UNIFY Foster Care Program
Foster parents provide safe and loving homes for children who have been abused and neglected while the biological family is not able to care for them. Foster care is a temporary placement and at UNIFY, we aim for every biological family to have the opportunity for reunification.
Foster Parent Responsibilities:
- provide daily care and nurturing of children in foster care;
- advocate for children in their schools and communities;
- inform the children’s caseworkers about adjustments to the home, school, and community, as well as any problems that may arise, including any serious illnesses, accidents, or serious occurrences involving the foster children or their own families;
- make efforts as team members with children’s caseworkers towards reunifying children with their birth families;
- provide a positive role model to birth families; and
- help children learn life skills.
When children can’t live safely at home, CPS tries to find relatives and family friends who can provide stability while the children can’t live with their parents. If no one can be found, the court can give temporary legal custody to CPS, who then places the children in foster care. Foster families provide temporary care for children while birth families work through a 12-18 month plan with the court in order to regain custody.
Foster parenting requires unconditional love to children who most often may have never experience love of any kind and may not know how to accept it. UNIFY Child Placing Agency staff are dedicated to giving your family all the resources we can to equip you to serve these children to the best of your ability and will be by your side every step of the way.
The purpose of the UNIFY foster care program is to provide quality care in a family setting for children and adolescents who cannot remain with their families. Foster parents must work with children to heal their relationships with their birth parents, siblings, family members, peers and others.
At UNIFY, we are committed to partnering with Child Protective Services (CPS) to ensure the safety of each of the children that come into our care. DFPS offers many resources for families who want to become foster parents.
UNIFY Foster to Adopt Program
In the event that a child is unable to return home, we work to find the appropriate permanent home for the child. Frequently referred to as “foster to adopt” or “dual licensed”, many families decide to become licensed to provide foster care and verified to adopt children. When a child is in need of a permanent and loving home, UNIFY Child Placing Agency offers superbly matched forever families for children coming from hard places.
Adoptive Parent Responsibilities:
- provide permanent homes and a lifelong commitment to children into adulthood;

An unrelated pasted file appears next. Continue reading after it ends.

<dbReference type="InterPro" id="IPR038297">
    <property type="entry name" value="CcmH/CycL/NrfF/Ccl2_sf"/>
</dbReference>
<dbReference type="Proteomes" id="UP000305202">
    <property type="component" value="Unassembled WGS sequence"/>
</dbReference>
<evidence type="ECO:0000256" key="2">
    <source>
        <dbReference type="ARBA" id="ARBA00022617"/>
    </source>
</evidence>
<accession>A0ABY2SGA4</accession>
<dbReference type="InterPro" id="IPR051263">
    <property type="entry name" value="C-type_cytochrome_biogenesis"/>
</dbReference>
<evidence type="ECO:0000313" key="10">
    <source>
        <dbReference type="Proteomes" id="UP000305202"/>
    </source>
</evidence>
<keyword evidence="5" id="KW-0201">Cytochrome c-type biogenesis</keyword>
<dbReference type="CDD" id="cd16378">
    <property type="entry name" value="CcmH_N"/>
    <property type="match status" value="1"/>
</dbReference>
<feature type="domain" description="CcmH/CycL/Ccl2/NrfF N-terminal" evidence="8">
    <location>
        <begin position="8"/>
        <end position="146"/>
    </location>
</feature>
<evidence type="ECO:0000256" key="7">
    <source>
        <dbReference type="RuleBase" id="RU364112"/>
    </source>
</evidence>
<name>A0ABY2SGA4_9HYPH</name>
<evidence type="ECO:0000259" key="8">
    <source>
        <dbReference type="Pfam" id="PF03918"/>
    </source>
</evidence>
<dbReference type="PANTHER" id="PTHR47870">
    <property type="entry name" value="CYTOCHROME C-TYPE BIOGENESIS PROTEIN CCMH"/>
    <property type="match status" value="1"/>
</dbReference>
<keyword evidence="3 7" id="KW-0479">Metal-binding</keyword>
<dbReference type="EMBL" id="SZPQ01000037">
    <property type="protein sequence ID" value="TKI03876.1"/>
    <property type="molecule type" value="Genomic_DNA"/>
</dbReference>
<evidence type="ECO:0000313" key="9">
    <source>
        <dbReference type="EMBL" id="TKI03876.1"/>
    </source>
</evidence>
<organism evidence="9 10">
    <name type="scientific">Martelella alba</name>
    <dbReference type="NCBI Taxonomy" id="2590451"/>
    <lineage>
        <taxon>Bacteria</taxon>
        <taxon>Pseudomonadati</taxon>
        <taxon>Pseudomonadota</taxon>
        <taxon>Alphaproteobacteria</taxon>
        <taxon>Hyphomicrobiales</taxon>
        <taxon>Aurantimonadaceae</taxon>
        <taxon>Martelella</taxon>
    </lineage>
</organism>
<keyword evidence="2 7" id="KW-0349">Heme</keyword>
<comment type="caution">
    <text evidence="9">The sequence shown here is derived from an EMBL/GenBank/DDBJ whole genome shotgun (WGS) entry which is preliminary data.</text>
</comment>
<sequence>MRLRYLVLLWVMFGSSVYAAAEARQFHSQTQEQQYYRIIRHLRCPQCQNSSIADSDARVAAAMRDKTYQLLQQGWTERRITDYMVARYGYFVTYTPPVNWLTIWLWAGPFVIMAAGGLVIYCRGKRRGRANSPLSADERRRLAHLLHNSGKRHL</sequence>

- provide for the short-term and long-term needs of children;
- provide for children’s emotional, mental, physical, social, educational, and cultural needs, according to each child’s developmental age and growth;
- may become certified as a foster family and accept children who are not legally free for adoption, but whose permanency plan is adoption.
When a child is unable to return home to their biological family, their foster family will have the opportunity to adopt them as apart of theirs. This is a beautiful opportunity for a family to offer a child a forever family.
The termination of parental rights and the legal process of adoption are complex procedures. It’s important to recognize that when considering fostering a child and adopting, the adoption can’t be finalized until the child’s birth parents rights have been identified, notified of their legal rights, given an opportunity to participate in the court process, and the terminations of parental rights (TPR) process is completed.
When the new family is ready to adopt the child, DFPS and the family complete the adoptive placement paperwork. After children have lived in their new home for six months, the adoptive family and CPS can make the adoption permanent. In many cases, the children may have already been living with the family as a kinship care or foster home so they are familiar with their new family. The adoptive family can submit a document to court called a “petition to adopt” and if approved by a judge, the adoption becomes permanent (also known as “consummated”). At this point, CPS is dismissed from the child’s case, and DFPS will no longer be involved with the child or your family. Once adopted, a child has the same legal and inheritance rights as any naturally born children.